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Volunteers have shown the "real value" of the third sector

Volunteers have shown the

Friday 01 January 2021

Volunteers have shown the "real value" of the third sector

St John Ambulance Guernsey CEO Nikki Harrison has received Royal Honours for overseeing the charity’s response to the Covid-19 pandemic, providing support to vulnerable islanders and helping to combat loneliness during lockdown.

Mrs Harrison is one of three Guernseywomen to be awarded an MBE for their services to the island during the pandemic.

Mrs Harrison joined St John Ambulance Guernsey in 2015 and was appointed to the role of Chief Executive Officer in July 2020, having been Chief Operating Officer since 2018 and Operations Manager before that.

She has been instrumental in the restructuring of the organisation during the past two years and led the charity’s response to the Covid-19 pandemic, which included the delivery of food and medicine to people in isolation, the volunteer ambulance decontamination team, the setting up of the Caring Callers phone line and the launch of the Channel Islands Seaweed hand sanitizer.


Pictured: The Caring Callers service was set up to make sure vulnerable and isolated islanders had someone to talk to. 

The role also involved co-ordinating a community-wide volunteer effort, known as Volunteer Guernsey, liaising with other charities and States Departments to help pool resources and direct support where it was needed the most. 

In an unprecedented situation, she said her team had to respond quickly in order to ensure that people did not "slip between the cracks" after the island went into lockdown.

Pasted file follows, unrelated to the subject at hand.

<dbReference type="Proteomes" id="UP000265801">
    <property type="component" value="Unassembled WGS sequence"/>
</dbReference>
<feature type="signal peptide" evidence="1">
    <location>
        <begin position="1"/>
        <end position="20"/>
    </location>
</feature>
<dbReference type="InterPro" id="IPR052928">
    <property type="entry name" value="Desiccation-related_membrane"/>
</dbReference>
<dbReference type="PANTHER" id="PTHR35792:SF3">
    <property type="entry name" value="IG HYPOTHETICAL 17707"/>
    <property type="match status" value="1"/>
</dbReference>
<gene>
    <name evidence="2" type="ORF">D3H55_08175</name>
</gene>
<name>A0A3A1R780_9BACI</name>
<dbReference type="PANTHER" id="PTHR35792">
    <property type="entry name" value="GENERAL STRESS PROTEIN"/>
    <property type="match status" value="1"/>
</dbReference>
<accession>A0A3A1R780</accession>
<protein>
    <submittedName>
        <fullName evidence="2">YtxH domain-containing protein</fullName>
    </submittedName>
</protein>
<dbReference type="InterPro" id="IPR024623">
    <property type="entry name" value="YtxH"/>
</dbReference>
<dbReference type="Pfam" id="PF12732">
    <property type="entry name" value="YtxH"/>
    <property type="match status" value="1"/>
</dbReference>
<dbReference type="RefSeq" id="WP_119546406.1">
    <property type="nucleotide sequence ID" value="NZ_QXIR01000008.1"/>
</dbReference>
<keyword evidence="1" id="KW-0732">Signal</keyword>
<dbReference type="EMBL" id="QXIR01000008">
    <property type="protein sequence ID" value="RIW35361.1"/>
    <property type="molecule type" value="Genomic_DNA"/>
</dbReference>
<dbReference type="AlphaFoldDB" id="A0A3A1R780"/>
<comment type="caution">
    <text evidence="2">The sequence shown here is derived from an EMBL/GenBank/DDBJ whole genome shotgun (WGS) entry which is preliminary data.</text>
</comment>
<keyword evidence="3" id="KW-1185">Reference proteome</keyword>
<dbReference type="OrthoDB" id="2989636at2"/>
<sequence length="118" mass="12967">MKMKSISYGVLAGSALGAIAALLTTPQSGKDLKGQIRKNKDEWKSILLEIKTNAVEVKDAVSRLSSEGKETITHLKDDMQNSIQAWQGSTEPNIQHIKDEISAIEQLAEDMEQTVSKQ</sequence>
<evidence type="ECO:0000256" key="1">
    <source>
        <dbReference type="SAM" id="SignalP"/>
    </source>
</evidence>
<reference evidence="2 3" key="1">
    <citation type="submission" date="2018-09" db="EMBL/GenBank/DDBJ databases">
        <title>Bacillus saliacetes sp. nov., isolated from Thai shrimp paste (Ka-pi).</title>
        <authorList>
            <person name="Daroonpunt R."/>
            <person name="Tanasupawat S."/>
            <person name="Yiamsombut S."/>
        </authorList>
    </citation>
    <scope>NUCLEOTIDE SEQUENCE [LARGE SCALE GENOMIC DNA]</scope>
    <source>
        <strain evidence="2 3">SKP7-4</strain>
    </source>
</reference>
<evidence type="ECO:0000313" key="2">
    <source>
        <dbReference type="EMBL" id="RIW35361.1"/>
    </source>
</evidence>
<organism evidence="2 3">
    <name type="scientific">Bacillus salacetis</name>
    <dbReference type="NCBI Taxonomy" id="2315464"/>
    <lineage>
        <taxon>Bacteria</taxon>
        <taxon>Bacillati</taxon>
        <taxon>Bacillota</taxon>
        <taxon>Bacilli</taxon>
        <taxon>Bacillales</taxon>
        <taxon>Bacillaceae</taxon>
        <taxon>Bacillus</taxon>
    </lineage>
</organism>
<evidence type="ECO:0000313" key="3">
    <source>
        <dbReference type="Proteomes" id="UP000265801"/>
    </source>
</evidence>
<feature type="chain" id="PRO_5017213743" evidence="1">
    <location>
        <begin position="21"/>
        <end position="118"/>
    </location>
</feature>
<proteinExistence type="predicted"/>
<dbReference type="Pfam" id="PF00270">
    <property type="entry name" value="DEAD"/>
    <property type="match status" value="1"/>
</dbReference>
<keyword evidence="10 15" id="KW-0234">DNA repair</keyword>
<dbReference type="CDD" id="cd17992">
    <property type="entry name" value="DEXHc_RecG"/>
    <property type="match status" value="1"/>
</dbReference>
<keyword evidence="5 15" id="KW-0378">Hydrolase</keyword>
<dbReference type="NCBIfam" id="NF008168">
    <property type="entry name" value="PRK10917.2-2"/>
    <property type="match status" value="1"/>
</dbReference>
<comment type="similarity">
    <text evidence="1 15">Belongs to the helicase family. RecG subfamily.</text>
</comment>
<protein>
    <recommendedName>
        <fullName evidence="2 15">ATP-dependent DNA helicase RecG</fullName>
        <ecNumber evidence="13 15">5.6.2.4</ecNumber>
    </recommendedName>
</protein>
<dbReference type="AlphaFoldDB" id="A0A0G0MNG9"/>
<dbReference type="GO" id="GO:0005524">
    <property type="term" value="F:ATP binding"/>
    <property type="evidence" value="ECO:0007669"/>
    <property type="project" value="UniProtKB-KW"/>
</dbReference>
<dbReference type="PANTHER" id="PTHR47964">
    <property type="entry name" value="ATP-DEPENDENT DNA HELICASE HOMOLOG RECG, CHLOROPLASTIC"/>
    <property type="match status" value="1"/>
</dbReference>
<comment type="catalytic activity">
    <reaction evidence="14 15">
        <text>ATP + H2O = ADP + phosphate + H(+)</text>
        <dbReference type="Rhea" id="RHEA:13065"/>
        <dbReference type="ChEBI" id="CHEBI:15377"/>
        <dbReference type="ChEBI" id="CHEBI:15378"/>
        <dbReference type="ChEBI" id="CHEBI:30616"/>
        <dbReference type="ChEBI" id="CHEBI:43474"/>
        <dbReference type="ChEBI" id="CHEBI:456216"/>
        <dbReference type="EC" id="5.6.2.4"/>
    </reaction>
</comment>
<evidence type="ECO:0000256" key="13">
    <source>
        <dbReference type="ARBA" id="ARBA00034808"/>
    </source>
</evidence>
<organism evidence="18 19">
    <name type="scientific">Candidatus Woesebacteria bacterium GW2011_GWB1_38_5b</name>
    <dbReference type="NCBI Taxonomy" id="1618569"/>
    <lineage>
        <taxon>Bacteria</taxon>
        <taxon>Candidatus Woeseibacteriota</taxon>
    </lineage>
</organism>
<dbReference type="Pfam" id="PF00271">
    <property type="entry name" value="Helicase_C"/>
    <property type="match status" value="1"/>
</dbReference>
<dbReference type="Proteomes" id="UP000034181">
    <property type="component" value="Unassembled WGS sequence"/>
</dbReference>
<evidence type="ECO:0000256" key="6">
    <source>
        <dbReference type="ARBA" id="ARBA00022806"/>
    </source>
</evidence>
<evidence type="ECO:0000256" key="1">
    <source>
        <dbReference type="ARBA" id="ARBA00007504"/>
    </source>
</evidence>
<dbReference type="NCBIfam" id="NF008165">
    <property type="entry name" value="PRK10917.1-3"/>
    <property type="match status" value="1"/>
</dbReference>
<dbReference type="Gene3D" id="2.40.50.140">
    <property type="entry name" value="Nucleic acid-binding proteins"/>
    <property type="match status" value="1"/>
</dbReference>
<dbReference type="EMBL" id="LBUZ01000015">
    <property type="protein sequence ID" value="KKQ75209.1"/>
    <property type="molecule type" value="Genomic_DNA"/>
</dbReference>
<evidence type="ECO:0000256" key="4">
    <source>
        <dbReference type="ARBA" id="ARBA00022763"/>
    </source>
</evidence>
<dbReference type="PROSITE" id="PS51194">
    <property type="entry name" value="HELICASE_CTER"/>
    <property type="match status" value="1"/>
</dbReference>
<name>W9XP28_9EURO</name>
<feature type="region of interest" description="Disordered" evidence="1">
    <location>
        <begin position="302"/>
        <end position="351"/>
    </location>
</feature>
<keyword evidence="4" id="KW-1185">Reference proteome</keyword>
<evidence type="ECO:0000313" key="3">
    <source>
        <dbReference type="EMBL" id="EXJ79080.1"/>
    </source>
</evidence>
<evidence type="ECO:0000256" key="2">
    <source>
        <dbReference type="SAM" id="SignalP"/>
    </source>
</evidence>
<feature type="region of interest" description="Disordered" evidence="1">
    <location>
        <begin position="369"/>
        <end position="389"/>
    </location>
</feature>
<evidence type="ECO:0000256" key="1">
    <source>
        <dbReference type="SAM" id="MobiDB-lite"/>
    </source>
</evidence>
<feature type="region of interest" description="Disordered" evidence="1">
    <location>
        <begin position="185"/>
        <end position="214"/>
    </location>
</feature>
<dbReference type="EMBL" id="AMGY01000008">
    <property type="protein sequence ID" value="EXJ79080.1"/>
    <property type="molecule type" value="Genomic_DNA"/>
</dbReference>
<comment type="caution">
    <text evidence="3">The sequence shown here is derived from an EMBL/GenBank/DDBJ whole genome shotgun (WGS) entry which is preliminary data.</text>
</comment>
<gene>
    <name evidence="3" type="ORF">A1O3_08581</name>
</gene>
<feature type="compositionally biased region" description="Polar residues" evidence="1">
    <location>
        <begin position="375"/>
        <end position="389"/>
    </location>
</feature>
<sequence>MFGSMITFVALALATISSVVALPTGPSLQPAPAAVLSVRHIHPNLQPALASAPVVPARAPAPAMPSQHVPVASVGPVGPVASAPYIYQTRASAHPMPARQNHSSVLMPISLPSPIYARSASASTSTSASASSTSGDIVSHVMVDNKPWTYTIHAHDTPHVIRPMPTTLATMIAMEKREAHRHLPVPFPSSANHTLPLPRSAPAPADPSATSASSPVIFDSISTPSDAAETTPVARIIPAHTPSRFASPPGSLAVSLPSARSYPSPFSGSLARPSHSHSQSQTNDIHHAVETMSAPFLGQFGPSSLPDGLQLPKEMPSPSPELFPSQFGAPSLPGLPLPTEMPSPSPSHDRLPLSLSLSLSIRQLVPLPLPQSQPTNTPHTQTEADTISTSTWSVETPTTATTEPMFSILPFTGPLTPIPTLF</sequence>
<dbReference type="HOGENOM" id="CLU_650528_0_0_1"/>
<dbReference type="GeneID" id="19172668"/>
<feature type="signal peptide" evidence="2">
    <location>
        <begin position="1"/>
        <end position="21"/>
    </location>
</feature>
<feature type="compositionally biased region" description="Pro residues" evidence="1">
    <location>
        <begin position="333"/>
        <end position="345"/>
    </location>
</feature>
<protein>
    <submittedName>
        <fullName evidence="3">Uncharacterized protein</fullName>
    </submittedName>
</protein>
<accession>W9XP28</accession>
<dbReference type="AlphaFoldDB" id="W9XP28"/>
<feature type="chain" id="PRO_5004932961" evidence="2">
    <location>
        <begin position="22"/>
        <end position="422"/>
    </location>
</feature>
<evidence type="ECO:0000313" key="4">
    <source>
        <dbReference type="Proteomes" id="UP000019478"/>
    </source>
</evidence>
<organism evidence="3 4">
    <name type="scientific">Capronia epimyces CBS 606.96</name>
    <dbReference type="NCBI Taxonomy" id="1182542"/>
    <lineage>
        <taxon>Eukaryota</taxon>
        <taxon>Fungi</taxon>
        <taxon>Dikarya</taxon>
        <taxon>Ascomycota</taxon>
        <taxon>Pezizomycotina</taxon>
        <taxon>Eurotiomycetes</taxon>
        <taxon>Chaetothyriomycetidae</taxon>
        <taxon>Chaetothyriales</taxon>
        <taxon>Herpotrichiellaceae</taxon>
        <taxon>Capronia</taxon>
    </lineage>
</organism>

"We were looking at quite a fast-moving situation and were responding to the needs of the community to help with people's holistic health and wellbeing."

One of the best examples of that was the Caring Callers phoneline, which was set up after Mrs Harrison recruited and trained 170 volunteers to provide help across St John's many support services. 

"It wasn’t a clinical helpline, it was just somebody on the other end of the call," she said. "You don’t think about it in Guernsey, but loneliness and isolation does happen."

At a time when people were worried about the pandemic, it was people's selflessness in the face of advertisity that shone through. 

"I had 170 members of the public who offered to volunteer and that shows the Guernsey spirit which makes me proud to be a Guern. People were willing to step up and do their bit for the community. 

Freemasons St John Ambulance

Pictured: Mrs Harrison has been at St John Ambulance Guernsey since 2015 and became the CEO midway through last year.

"I am hoping the public can see the real value and variety of what the third sector does and the difference they make. A lot of charities are going to struggle this year because of a lack of fundraising events and not having the income they would usually have."

Her place in the New Year's Honours List has been a secret known only by her and her close family after she got the call from the Lt-Governor Sir Ian Corder in November. 

"I was absolutely speechless, I do not think I said very much on that call. I was completely overwhelmed and really humbled by it.

"I am really thankful to my family and to the St John family for everything they have done.

"The way the whole of the third sector came together for the good of the community was incredible and really humbling to be part of. The award gives me the opportunity to remind people that St John is a charity and the charitable services we provide in Guernsey are only possible with the generous support and sponsorship of individuals and local businesses.”

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